Back in December, a U.S. Appeals court gave the thumbs-up to telecommunications companies working with the National Security Agency to monitor phones and email. Phone companies are also apparently totally cool with selling access to your phone activities to other law enforcement agencies willing to fork over pre-set prices.
Your phone is not only a lifeline, entertainment device and communication portal to everyone you know, but it’s also a siphon that sucks money out of you monthly. Phone companies are counting on you falling into complacency with paying for unneeded services.
We’re constantly being asked for advice on how people can get out of cell phone contracts early without being knocked upside the noggin with a brass-knuckled early termination fee.
Most of us who’ve lived in major city for long enough have had those experiences of sitting in the backseat of a cab, irritated and possibly concerned by the driver’s incessant yammering on his/her phone. Wouldn’t it be nice if such distracting chit-chat was illegal?
If you’re the type of audience member who feels the need to make the performance a sideshow to your nonstop texting and social network updating, you might want to make plans to move to the Seattle area by 2014. A theater there that’s slated to open that year will embrace technological obsession rather than discourage it, encouraging customers to text during shows.
According to AT&T, hackers tried to break into some users’ accounts and make off with some private information. The company calls the attack an “organized and systematic attempt,” but more importantly, a failure.
Apple may be the media darling that grabs most of the headlines, but the sprawling monolith that is Android is the phone of the 99 percent. Or at least the 52.5 percent. Android devices garnered the majority of global market share in the third quarter, while the iOS market slipped from 16.6 to 15 percent in that span. Quickly-fading Symbian — the operating system for Nokia phones — plunged to 17 percent from 36.3 percent last year.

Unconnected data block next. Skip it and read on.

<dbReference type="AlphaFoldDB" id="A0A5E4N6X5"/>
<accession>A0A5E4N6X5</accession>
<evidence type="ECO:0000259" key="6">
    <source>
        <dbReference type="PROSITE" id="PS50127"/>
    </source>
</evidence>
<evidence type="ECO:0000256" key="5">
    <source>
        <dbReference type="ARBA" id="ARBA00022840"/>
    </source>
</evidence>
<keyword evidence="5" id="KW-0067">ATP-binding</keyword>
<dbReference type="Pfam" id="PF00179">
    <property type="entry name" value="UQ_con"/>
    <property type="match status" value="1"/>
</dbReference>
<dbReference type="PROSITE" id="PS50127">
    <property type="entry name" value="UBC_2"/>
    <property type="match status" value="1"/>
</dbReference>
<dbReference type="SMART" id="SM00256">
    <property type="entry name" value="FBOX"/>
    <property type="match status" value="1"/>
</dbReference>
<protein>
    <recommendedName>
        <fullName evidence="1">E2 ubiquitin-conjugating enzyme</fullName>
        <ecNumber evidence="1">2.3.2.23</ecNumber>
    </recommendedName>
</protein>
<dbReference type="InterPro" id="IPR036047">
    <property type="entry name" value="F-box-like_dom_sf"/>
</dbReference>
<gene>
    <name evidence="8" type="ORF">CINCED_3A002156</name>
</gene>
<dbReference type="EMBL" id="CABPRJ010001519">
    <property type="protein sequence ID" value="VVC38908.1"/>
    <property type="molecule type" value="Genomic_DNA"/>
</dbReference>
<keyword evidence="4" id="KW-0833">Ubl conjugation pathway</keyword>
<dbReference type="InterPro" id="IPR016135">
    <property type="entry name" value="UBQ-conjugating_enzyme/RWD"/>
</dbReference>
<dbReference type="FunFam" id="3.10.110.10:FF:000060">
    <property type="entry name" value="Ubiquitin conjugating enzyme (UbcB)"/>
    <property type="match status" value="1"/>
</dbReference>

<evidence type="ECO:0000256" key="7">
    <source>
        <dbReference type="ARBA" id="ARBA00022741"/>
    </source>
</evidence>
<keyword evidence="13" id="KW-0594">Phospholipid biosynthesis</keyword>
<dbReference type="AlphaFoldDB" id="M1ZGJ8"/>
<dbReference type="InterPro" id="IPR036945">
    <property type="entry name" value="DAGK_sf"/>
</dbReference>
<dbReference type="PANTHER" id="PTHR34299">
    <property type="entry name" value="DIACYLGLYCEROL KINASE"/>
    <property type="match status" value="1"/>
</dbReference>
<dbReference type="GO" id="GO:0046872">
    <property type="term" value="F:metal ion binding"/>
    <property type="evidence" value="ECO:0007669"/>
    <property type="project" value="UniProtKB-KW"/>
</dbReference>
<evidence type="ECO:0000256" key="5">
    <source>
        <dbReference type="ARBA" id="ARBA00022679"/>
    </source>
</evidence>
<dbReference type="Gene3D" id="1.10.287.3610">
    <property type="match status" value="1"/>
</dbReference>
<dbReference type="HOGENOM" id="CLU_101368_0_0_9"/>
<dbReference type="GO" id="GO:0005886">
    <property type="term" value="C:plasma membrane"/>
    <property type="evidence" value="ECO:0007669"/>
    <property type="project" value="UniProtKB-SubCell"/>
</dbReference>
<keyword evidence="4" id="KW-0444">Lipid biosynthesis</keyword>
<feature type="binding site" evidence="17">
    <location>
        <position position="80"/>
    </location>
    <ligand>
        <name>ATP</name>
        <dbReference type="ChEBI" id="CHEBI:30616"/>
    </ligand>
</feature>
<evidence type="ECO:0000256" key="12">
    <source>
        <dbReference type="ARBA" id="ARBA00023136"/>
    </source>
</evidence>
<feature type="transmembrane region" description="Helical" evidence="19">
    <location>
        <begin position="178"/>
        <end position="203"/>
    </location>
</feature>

There are some hard and fast rules about what is and is not worth insuring. Blackjack hands in which the dealer is showing an ace — no. Cars — yes, as is required by law. Health — only if you don’t want to go bankrupt. It’s a trickier proposition when it comes to smartphones.
AT&T cell phone users in Southern California have an excellent excuse not to return calls received over the weekend, thanks to a nasty outage that eliminated that voice-chatting feature that some people still use. Data and text messages were unaffected. AT&T had its service back online for almost all customers by Sunday evening.
Likely thanks to the proliferation of smartphones and the way they facilitate on-the-fly email and instant messaging — as well as widespread social network use — text messaging is no longer the growth cottage industry it once was. According to researchers, adults sent and received a median average of 10 texts per day this spring, the same figure as last spring. The previous fall, the median average was five per day.
In an effort to discourage cell phone theft and fraud, Senator Chuck Schumer of New York has asked wireless companies to do more than disabling a stolen phone’s SIM card. He wants the whole phone bricked so it can never be used again.
Blendtec’s super-powered blenders have rarely failed at their “Will it blend” challenges, but the Sonim XP3300 Force, a super-tough cell phone that has survived everything from being encased in concrete to being dumped in -25 degree antifreeze, posed a unique challenge.
Google becomes the latest company to try to turn your cell phone into a digital wallet, with today’s announcement of cleverly named Google Wallet. The app is designed to turn any Android-powered phone with compatible data capabilities into a substitute for your credit cards. Right now, that’s limited to just one phone, Google’s own Nexus S 4G.
Today’s lesson: If you’re wanted for any kind of crime — or even if you just want to be a good, considerate citizen — find a way to make sure your phone doesn’t pocket-dial 911. Otherwise, you may end up like James Green of Bangor, ME, who was arrested this weekend on outstanding warrants after his phone courteously called local police and helped them track him down.
It turns out cell phones distract and annoy more than just drivers, moviegoers, golfers and teachers. According to scientists, bees get all kinds of crazy when cell phone signals scramble their senses.
America’s TVs and radios have the Emergency Alert System to notify people of dire local and national situations. Soon, your cell phone will act as a portable alarm for danger, too.
Even though you’ve been able to port cell phone numbers from one carrier to another for several years, many mobile phone customers find themselves having to buy new phones whenever they switch providers. Not surprisingly, a new survey by our benevolent benefactors at Consumers Union shows that an overwhelming majority of Americans not only want to be able to take any device to any carrier, but they also support legislation that would require it.